There are a number of talented security assessment companies that offer specialized talent, experience, and localized access virtually world-wide.  The challenge is less about available talent, but of time/delay, expense, and risks that are sometimes associated with revealing your interest in any given target(s).

There are also organizations which attempt to replace a repetitive, labor-intensive process with a non-repetitive, labor-saving approach that may reduce operational expenses and may also support some amount of staff redeployment.  The Financial Services Round Table/BITS has worked toward this goal for over a decade.  Their guidance is invaluable.  For those in the “sharing” club, it appears to work well when used applied to a range established vendor types.  It is also, though, a difficult fit for many situations where the candidate vendor/partners are all relatively new (some still living on venture capital) and are still undergoing rapid evolution.  Some types of niche, cloud-based specialty service providers fall easily into this category.  The incentive to invest in a “BITS compliant” assessment for these types of targets seems small, and any assessment’s lasting value seems equally small.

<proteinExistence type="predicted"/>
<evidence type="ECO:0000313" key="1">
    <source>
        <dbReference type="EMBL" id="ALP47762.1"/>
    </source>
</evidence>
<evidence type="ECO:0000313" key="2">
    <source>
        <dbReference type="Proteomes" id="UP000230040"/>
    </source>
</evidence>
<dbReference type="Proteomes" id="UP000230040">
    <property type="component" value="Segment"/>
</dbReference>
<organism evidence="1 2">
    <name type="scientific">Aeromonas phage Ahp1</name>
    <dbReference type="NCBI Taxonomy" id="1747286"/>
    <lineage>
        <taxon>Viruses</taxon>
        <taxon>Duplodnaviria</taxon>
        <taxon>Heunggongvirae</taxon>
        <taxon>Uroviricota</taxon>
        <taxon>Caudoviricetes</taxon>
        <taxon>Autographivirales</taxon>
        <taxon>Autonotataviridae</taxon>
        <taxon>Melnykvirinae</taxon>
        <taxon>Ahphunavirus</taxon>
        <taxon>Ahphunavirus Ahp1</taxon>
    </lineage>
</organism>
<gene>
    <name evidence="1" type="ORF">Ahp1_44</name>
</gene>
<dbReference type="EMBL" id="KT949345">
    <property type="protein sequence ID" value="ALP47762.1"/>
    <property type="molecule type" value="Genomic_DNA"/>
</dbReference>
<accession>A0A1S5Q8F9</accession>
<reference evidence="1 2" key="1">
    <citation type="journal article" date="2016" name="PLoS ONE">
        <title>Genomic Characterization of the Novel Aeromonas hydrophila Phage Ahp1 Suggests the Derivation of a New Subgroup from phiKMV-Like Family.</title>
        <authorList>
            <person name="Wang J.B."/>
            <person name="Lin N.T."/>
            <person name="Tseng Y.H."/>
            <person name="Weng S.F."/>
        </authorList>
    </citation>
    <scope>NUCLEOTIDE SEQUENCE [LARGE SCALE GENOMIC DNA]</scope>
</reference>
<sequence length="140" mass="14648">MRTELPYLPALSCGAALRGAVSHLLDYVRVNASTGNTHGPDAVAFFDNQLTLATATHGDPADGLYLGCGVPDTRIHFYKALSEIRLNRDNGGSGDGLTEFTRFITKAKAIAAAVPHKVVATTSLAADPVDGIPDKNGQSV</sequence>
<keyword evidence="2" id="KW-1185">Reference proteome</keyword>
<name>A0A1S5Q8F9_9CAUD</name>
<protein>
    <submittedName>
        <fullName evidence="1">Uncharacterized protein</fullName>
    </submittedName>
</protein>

Some challenges are enhanced by increasing globalization – for example, how do we evaluate the risks associated with a candidate vendor that has technical and infrastructure administrative support personnel spread across Brazil, Costa Rica, U.S East & West coasts, Viet Nam, China, India, Georgia, Germany, and Ireland?  Culture still matters.  What a hassle…

None of that alters the fact that as global financial services organizations we have obligations to many of our stakeholders to effectively manage the risks associated with extending our operations into vendor’s environments and building business partnerships.